Dr. Clark mentioned (in his thesis) that there is a third space where Christians can view opposing thoughts. From this perspective I see your statement of integrating biblical principles to build bridges very relevant.

    Dr. Cocanougher (a graduate of the our program) said that the, “Church needs to influence politics, not the other way around.”

    Nice post.


    • mm Dinka Utomo says:

      Hi Russell! Thank you for your comment. I appreciate it!

      I agree with you.

      In my humble opinion, Christianity or the church was presented by God together with other communities to build a harmonious and peaceful life for all of God’s creation.


  5. Hey Pastor Dinka. Thank you again for your well-written post and insight from Petrusek. How does the corruption you speak about impact the people in your congregation?

  6. mm Dinka Utomo says:

    Hi Todd! Thank you for your comment. I appreciate it!

    Maybe I won’t give a picture based on the members of my congregation. But, I will give you a general overview of what is happening to Christians in Indonesia.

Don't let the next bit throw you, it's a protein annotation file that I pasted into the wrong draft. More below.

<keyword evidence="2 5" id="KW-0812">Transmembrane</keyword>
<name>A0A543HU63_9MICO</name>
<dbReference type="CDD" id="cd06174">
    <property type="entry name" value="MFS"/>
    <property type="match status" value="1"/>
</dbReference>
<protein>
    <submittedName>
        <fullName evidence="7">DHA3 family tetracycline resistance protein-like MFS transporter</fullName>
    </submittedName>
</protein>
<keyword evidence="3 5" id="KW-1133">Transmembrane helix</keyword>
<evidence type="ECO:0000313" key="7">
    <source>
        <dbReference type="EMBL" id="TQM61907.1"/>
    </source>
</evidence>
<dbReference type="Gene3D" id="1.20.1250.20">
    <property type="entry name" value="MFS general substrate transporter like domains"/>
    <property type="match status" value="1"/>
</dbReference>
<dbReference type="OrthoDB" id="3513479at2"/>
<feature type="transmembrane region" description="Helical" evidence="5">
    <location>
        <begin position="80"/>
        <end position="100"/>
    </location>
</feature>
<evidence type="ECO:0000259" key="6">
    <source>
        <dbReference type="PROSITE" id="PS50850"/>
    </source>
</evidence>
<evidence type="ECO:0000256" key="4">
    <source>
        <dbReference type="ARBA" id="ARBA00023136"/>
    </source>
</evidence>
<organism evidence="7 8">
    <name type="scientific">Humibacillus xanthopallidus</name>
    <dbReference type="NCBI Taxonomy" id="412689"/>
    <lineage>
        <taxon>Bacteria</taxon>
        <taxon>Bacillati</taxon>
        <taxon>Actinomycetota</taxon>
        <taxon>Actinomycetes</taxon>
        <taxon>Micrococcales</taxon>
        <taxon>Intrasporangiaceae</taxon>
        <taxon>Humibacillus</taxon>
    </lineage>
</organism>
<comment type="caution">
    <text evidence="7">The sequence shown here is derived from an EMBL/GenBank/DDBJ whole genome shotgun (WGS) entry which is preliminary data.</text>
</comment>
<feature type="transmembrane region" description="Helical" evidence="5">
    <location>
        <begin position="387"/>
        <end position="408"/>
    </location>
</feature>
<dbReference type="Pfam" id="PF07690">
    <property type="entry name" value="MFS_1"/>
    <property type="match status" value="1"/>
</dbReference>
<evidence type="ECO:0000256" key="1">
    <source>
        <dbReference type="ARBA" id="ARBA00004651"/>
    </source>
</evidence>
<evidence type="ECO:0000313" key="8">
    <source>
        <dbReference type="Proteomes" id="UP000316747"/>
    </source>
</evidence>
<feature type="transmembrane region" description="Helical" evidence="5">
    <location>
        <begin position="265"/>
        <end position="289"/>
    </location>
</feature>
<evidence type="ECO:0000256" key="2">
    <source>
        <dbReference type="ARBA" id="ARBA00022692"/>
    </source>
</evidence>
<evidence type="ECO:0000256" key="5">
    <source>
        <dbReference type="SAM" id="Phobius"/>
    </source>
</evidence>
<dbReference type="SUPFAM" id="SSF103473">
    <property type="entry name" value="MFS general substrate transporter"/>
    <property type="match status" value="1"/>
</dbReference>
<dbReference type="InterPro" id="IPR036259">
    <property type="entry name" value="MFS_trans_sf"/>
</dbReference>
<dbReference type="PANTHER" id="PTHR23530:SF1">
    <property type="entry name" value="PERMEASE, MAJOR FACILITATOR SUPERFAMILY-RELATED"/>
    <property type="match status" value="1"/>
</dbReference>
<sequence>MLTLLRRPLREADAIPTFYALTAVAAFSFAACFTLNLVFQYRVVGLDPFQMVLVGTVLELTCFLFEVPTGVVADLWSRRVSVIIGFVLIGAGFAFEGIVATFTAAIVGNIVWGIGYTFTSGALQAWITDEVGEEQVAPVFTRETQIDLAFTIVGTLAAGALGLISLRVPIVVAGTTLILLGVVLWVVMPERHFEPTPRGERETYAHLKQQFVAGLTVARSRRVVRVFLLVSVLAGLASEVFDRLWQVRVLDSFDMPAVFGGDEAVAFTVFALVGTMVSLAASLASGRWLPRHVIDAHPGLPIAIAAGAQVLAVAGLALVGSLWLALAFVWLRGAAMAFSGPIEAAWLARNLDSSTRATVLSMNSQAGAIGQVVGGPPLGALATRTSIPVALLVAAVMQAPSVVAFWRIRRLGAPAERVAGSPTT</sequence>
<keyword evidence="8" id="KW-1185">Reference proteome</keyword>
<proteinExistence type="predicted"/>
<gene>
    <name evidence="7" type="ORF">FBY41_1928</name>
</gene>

Yes. The culture of corruption (and the ideology that underlies it) also has an impact on some Christians in our country. Not a few officials or bribers who are arrested for corruption cases are Christians and active church members. Not a few of them donate their money to social causes and to the church so they are usually respected by other people or fellow church members. This is what makes Christianity or the church here experience great challenges in fighting corruption. Several months ago, a state minister who was still in office was arrested for a corruption case. After investigation, quite large funds were given to one of the churches. This means that churches that receive these funds must return the funds to the government. However, the name of the church had already been announced.